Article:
Verona does not really have a classic cuisine. It is a sort of mix and match of Italian food on the one hand and French food on the other. Some dishes are local like the Bigoli a sort of thick Spaghetti, the Bollito Misto or boiled meat had with various sauces and condiments. Horse is also eaten here. But, by and large there is no dish, in my view, that typifies Verona food. There is a lot of good wine here, the Soave, Valpolicella and Amarone. These are used in cooking to great effect.
An irritating aspect of eating in Italy is the concept of `Coperto’. This is unique. The restaurant charges you anywhere between 2 to 4 Euro per head as sort of a cover charge. This is supposed to be for the bread on the table. You cannot knock it off even if you do not eat the bread. It is only in Rome [Lazio Region] that coperto has been banned. You can tell the waiter you do not want bread and the charge can be removed. However everywhere else you have to pay the `coperto’. No leaving tips. Italy is not a place where tipping is done.
We do eat out a lot. When in Mumbai at least once a week, but, this is slightly inaccurate as we tend to eat at the same 5 or 7 places. This is why the list of restaurants in Mumbai on my blog does not increase. We keep going to the same places! If you take into account the lunch that we have to often eat out, the average in Mumbai would rise to possibly 3 times a week. But those lunches are purely `functional’ at Udipi restaurants or a MacDonald, who, I always praise. When travelling we have to eat out. We are fussy in choosing restaurants and do a fair bit of research when choosing one. Most times we do not go wrong. Sometimes, things go wrong. A meal at Pizza Metro Metro in Mumbai was one such. The disaster at Wasabi some months ago was another. In both instances these were not restaurants we would have gone to ourselves, we were invited out.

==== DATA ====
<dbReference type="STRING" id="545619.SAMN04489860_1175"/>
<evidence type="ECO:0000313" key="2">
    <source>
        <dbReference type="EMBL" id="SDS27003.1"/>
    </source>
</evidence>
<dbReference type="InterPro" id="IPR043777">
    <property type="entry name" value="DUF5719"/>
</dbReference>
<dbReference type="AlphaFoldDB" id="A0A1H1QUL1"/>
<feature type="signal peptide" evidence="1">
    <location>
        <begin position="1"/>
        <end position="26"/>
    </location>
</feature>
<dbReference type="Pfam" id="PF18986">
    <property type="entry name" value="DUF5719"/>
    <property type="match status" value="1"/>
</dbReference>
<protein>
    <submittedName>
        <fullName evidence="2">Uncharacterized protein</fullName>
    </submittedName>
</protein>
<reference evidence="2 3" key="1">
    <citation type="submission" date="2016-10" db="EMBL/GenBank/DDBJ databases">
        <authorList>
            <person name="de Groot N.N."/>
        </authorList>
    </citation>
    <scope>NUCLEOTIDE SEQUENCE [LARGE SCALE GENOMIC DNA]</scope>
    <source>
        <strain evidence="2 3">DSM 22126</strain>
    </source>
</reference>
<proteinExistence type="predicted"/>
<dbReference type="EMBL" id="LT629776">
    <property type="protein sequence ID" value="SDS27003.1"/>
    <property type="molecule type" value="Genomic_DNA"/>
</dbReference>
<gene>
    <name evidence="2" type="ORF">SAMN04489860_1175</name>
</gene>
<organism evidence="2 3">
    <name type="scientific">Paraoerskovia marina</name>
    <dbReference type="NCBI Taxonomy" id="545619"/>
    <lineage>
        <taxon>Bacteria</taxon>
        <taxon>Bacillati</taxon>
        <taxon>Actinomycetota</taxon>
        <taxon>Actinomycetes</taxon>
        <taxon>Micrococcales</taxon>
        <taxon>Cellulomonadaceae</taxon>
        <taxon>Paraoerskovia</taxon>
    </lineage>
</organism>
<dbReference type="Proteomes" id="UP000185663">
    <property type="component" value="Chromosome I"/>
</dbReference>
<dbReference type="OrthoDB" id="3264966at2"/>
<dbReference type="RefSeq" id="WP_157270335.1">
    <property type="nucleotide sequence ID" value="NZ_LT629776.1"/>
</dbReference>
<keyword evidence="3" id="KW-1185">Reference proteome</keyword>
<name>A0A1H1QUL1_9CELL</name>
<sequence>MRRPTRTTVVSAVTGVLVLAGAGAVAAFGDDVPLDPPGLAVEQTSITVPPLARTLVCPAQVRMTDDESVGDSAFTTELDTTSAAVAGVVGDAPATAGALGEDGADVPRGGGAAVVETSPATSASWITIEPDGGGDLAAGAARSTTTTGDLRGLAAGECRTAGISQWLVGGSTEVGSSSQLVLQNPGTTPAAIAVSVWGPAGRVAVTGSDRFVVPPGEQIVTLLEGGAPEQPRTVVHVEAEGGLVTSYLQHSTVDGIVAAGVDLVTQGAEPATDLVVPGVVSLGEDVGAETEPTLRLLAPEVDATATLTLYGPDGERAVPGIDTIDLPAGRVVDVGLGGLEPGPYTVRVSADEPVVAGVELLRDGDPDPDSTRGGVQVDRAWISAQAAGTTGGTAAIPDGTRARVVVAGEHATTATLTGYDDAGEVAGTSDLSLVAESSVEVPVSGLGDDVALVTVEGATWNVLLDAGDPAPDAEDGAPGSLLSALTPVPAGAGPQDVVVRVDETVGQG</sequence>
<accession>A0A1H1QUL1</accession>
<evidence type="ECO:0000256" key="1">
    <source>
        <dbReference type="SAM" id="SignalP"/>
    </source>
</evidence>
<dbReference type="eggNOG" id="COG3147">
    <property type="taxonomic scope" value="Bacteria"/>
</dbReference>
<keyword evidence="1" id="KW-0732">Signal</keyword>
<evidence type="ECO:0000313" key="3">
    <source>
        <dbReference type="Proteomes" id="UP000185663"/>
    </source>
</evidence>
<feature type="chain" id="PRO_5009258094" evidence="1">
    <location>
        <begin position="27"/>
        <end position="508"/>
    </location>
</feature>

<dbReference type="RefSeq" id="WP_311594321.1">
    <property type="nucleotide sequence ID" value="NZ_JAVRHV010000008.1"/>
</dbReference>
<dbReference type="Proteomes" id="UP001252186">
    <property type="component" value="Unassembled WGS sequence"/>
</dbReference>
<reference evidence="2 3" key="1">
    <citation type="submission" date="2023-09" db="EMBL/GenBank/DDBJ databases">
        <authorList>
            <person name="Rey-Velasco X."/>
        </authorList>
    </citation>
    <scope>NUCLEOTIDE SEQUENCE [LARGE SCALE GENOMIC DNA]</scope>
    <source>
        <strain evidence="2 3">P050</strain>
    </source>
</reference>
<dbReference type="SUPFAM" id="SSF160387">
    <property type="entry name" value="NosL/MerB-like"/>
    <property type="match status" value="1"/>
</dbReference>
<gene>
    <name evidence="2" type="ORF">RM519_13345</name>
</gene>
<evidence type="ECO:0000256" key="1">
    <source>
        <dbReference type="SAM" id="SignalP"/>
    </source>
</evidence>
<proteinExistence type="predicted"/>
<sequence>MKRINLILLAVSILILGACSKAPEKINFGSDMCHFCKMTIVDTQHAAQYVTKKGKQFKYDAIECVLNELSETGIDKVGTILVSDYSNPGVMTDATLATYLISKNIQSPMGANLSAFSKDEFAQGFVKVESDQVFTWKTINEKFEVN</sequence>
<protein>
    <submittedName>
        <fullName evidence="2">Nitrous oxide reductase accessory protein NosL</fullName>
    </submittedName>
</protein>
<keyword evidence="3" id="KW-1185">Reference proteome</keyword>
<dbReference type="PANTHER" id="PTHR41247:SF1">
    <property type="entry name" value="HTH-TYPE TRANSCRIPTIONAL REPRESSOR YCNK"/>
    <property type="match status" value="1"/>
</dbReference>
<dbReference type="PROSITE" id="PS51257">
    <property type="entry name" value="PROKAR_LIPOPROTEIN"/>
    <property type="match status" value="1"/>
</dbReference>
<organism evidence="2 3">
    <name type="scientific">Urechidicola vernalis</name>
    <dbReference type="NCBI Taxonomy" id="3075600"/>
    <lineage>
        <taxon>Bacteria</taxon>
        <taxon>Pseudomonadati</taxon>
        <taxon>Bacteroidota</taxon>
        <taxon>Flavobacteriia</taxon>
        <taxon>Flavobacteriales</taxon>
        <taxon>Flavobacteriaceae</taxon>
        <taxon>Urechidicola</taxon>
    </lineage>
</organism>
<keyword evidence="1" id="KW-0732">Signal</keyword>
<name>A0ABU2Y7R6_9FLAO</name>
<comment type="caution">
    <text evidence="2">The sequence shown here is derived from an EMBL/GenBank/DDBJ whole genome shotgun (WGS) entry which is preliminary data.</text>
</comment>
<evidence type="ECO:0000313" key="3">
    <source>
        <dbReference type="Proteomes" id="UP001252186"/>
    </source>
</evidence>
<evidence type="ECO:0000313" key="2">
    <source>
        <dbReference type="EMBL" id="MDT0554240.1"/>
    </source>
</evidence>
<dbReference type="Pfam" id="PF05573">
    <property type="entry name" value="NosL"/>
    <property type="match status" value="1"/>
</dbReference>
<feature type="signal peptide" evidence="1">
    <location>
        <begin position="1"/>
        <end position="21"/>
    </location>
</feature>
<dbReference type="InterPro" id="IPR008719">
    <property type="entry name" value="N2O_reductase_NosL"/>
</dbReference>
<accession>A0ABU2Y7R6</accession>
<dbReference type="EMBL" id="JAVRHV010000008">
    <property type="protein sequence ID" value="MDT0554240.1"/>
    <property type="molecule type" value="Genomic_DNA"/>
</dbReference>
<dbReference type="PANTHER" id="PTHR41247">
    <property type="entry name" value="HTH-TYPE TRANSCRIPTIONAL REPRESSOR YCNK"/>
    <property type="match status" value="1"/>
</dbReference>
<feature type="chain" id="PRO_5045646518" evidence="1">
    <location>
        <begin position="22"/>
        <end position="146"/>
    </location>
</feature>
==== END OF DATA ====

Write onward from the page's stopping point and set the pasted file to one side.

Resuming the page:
This time things did go wrong. We asked the concierge to recommend a place for dinner. Our choices were shut as it was Sunday. Greppie was recommended. We researched and thought it was acceptable. The food was a disaster. The restaurant itself looked nice, the service was good but the food was barely acceptable. It was badly cooked and amateurish. The two soups – Tortellini Brodo was just passable while the Pasta Fagioli was thick and claggy, tasted Ok though. The main course of Squid with Squid Ink and Polenta was barely edible and the sauté Veal had a sauce that was oily and had obviously been over thickened with flour. Mushy overcooked Zucchini. Very bad. Bad photos, bad food, bad evening. The less said the better. Do not ever go here – Greppie in Verona. The food was brown, I mean that seriously, brown.
|Totelini with Brodo
The next day we decided to have a light lunch. So we popped into `Olivo’ a Pizzeria and Restaurant on the main Piazza Bra. The waitress recommended a pizza with Prosciutto Crudo and Burata. This was really excellent. Gnocchi with Ragu was also ordered. Slightly more food than I would have liked bit both dishes were really good. Our spirits were sort of revived. We knew that we could get decent food in Verona despite the disaster of Greppie the previous evening. Even the photos improved!
|The restaurant along the Piazza Bra
|Gnocchi with Ragu
|A Pizza - obviously